Web Development Business

Pseudo-Static Row Mappers, a Healthy Alternative to Static Row Mapping

Ryan McCullough Java, Spring Leave a Comment

If you know Spring, chances are pretty good that you’ve also worked with RowMappers and everyone’s #1 favorite BeanPropertyRowMapper. Okay, maybe not EVERYONE. But EVERYONE will acknowledge BPRM’s power potential and how wonderfully easy it is to use!

While BeanPropertyRowMapper may be the smartest and most beautiful on the RowMapper block, many in the industry refuse to give it the time of day, and for perfectly justified reasons.

Sometimes, when we can’t have beauty and wisdom, we’re forced to settle for loud and predictable. Yes, I’m talking about hardcoded, unchanging, tell-it-like-it-is, static RowMapper. Hate on them all you like, Static RowMappers are fast, easy to understand, and they seem to replicate like tribbles.

But, as many of you know, an application can grow into a swamp of one-off RowMappers. ESPECIALLY if you are working with a lot of high-throughput batch operations that need to run strictly optimized queries for performance as to avoid any unnecessary marshaling of data.

Recently, I’ve tried a mildly clever alternative to RowMapping I like to call Pseudo-Static Row Mappers. In this post, I introduce the basics of Pseudo-Static Row Mappers. We show how they give the tough rigid optimization and control of hard-coded naming and data typing while retaining BeanPropertyRowMapper’s spirit of freedom.

Fluent Assertions with AssertJ

Billy Korando Effective Automated Testing With Spring Series, Java, Series Leave a Comment

I recently gave a presentation to my Keyhole team members about JUnit 5. I started off the presentation by covering the importance of automated testing, how lack of automated testing affects an organization’s ability to deliver code to production, and how without automated testing you are building legacy.

I pointed out two key benefits of automated testing: confidence you are fixing what you set out to fix, and confidence you are not introducing a new bug. A co-worker however pointed out an important third benefit of automated testing: providing living documentation.

My co-worker made the very good point that automated testing can do more than just checking for code correctness. It can also provide valuable documentation for current and future developers on a project.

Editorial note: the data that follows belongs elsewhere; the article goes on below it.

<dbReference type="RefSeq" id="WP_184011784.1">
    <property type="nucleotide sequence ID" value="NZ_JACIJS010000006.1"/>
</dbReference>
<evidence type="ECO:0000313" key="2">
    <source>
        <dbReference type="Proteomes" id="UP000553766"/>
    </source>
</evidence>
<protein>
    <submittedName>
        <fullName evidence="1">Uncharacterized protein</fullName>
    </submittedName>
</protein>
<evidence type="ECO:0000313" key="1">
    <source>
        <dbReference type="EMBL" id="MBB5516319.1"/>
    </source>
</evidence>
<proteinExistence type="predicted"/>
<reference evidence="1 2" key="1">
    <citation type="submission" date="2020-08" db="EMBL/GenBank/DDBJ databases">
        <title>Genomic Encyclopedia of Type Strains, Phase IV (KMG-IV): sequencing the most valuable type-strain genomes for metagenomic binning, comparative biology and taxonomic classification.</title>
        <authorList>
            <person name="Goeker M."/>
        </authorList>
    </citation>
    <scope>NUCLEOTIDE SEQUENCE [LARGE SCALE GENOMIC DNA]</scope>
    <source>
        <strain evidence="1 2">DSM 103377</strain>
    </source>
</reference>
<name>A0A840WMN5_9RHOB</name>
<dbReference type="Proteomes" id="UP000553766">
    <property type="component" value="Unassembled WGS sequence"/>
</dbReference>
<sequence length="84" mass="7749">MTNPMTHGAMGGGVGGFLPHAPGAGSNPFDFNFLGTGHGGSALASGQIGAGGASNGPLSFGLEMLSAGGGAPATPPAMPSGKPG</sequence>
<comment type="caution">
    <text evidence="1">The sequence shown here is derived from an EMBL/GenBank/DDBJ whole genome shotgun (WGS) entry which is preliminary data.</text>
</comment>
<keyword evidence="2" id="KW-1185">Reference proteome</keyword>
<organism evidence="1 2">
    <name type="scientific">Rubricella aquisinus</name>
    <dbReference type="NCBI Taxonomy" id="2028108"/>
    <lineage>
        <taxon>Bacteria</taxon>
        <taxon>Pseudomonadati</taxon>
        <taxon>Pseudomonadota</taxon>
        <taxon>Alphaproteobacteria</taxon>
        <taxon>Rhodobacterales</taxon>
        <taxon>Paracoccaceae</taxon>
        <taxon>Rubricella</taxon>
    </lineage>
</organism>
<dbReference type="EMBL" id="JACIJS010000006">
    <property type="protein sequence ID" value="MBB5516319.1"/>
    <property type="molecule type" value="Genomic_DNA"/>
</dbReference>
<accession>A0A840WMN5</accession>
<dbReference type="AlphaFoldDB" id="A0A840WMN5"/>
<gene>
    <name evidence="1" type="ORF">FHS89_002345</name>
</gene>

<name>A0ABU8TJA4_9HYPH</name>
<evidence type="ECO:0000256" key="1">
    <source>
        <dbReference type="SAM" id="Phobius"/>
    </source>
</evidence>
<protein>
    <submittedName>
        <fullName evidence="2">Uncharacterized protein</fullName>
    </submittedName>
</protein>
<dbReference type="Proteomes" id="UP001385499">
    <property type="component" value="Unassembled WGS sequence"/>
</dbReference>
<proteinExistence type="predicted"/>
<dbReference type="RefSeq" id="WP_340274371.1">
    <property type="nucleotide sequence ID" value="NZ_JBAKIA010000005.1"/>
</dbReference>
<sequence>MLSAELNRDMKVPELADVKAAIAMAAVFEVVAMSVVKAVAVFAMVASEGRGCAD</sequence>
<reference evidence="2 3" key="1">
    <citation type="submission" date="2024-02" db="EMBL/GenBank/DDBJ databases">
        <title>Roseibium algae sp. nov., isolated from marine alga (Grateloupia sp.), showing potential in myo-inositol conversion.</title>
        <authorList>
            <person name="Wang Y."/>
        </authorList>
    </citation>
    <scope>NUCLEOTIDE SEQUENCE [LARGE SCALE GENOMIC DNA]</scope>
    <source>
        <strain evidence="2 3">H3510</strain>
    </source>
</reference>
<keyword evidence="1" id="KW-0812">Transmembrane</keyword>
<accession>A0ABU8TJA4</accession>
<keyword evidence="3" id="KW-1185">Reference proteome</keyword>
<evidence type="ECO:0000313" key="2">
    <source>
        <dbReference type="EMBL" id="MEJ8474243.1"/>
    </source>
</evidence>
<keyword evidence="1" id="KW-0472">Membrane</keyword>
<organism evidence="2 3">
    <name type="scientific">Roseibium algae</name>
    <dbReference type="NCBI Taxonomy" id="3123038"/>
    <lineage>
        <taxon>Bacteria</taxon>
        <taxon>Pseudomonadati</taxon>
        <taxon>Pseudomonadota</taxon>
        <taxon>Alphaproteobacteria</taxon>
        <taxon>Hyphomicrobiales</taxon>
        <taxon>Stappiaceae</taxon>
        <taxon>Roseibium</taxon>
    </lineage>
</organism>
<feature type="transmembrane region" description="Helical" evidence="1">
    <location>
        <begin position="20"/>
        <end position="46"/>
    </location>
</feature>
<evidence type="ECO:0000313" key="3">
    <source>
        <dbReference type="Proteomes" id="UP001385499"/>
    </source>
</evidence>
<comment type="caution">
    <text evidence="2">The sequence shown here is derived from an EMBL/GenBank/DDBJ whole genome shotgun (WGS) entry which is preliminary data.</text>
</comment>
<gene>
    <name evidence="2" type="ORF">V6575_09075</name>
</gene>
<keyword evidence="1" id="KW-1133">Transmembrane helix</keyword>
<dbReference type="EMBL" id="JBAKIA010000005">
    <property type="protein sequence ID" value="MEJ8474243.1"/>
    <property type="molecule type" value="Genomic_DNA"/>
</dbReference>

In this article, we look at how using AssertJ can make automated tests easier to read and write. We take a look at how AssertJ improves the readability of assertions in test cases, as well as how it helps make the task of comparing complex objects and performing list validations easier to read and write. The goal is that when tests are easier to read and write, it will hopefully encourage developers to write more tests (i.e. documentation).

What’s New in JUnit 5.1

Billy Korando Effective Automated Testing With Spring Series, Java, Series, Technology Snapshot Leave a Comment

It is hard to believe that JUnit 5 has been out for five months! Already we have our first feature release. There are quite a few changes in 5.1 and you can see them all in the release notes. In this article, we focus on a few of the changes that I think are the most impactful to the day-to-day tasks of writing automated tests…

Conditionally Disabling and Filtering Tests in JUnit 5

Billy Korando Effective Automated Testing With Spring Series, Java, Technology Snapshot, Testing 2 Comments

I’m in the middle of several talks on JUnit 5, so it’s safe to say that JUnit has been on my mind lately. In the last article in this series, we covered how to use test interfaces to encourage good behavior.

In this article, we look at the improvements the JUnit team has made to filtering and conditionally disabling tests in JUnit 5….

Encouraging Good Behavior with JUnit 5 Test Interfaces

Billy Korando Effective Automated Testing With Spring Series, Java, Spring, Technology Snapshot, Testing 2 Comments

JUnit 5, released in September of 2017, is the first major release for the popular JUnit testing framework in a little over a decade. I recently presented on JUnit 5 at Lava One Conf in Hawaii in January. If you have heard about JUnit 5, but are not yet familiar with it, you can check out my presentation here, as well as the JUnit 5 User Guides.

While researching for my presentation, one new feature in JUnit 5 really caught my eye was the ability to declare tests on default methods in interfaces. This feature caught my eye because two issues I frequently face are encouraging developers to write automated tests and promoting consistent patterns across the enterprise. In this article we are going to look at how test interfaces can help accomplish both of these goals.